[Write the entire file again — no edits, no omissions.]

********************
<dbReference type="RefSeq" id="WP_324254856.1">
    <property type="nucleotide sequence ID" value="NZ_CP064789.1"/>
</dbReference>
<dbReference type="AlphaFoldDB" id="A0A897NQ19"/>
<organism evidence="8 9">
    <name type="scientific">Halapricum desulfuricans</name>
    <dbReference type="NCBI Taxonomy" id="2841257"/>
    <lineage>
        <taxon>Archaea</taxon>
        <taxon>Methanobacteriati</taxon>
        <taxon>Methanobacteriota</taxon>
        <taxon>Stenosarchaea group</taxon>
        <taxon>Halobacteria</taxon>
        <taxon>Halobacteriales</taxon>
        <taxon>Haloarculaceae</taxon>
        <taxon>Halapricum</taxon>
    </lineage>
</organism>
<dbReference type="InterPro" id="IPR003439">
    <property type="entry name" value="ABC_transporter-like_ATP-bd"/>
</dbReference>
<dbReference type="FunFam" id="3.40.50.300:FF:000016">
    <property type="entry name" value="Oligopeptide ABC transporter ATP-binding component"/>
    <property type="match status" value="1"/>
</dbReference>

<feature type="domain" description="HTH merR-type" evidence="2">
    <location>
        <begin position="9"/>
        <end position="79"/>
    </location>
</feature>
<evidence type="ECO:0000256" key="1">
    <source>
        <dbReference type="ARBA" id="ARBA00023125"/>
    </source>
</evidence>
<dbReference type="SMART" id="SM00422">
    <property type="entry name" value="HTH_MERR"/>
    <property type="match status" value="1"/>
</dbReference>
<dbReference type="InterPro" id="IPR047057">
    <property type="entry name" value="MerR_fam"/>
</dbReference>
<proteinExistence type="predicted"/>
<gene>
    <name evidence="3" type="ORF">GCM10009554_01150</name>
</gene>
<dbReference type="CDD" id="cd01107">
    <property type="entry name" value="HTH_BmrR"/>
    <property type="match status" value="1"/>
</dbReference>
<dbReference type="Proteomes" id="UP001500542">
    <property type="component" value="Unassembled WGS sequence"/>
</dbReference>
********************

<dbReference type="RefSeq" id="WP_324254856.1">
    <property type="nucleotide sequence ID" value="NZ_CP064789.1"/>
</dbReference>
<dbReference type="AlphaFoldDB" id="A0A897NQ19"/>
<organism evidence="8 9">
    <name type="scientific">Halapricum desulfuricans</name>
    <dbReference type="NCBI Taxonomy" id="2841257"/>
    <lineage>
        <taxon>Archaea</taxon>
        <taxon>Methanobacteriati</taxon>
        <taxon>Methanobacteriota</taxon>
        <taxon>Stenosarchaea group</taxon>
        <taxon>Halobacteria</taxon>
        <taxon>Halobacteriales</taxon>
        <taxon>Haloarculaceae</taxon>
        <taxon>Halapricum</taxon>
    </lineage>
</organism>
<dbReference type="InterPro" id="IPR003439">
    <property type="entry name" value="ABC_transporter-like_ATP-bd"/>
</dbReference>
<dbReference type="FunFam" id="3.40.50.300:FF:000016">
    <property type="entry name" value="Oligopeptide ABC transporter ATP-binding component"/>
    <property type="match status" value="1"/>
</dbReference>

<feature type="domain" description="HTH merR-type" evidence="2">
    <location>
        <begin position="9"/>
        <end position="79"/>
    </location>
</feature>
<evidence type="ECO:0000256" key="1">
    <source>
        <dbReference type="ARBA" id="ARBA00023125"/>
    </source>
</evidence>
<dbReference type="SMART" id="SM00422">
    <property type="entry name" value="HTH_MERR"/>
    <property type="match status" value="1"/>
</dbReference>
<dbReference type="InterPro" id="IPR047057">
    <property type="entry name" value="MerR_fam"/>
</dbReference>
<proteinExistence type="predicted"/>
<gene>
    <name evidence="3" type="ORF">GCM10009554_01150</name>
</gene>
<dbReference type="CDD" id="cd01107">
    <property type="entry name" value="HTH_BmrR"/>
    <property type="match status" value="1"/>
</dbReference>
<dbReference type="Proteomes" id="UP001500542">
    <property type="component" value="Unassembled WGS sequence"/>
</dbReference>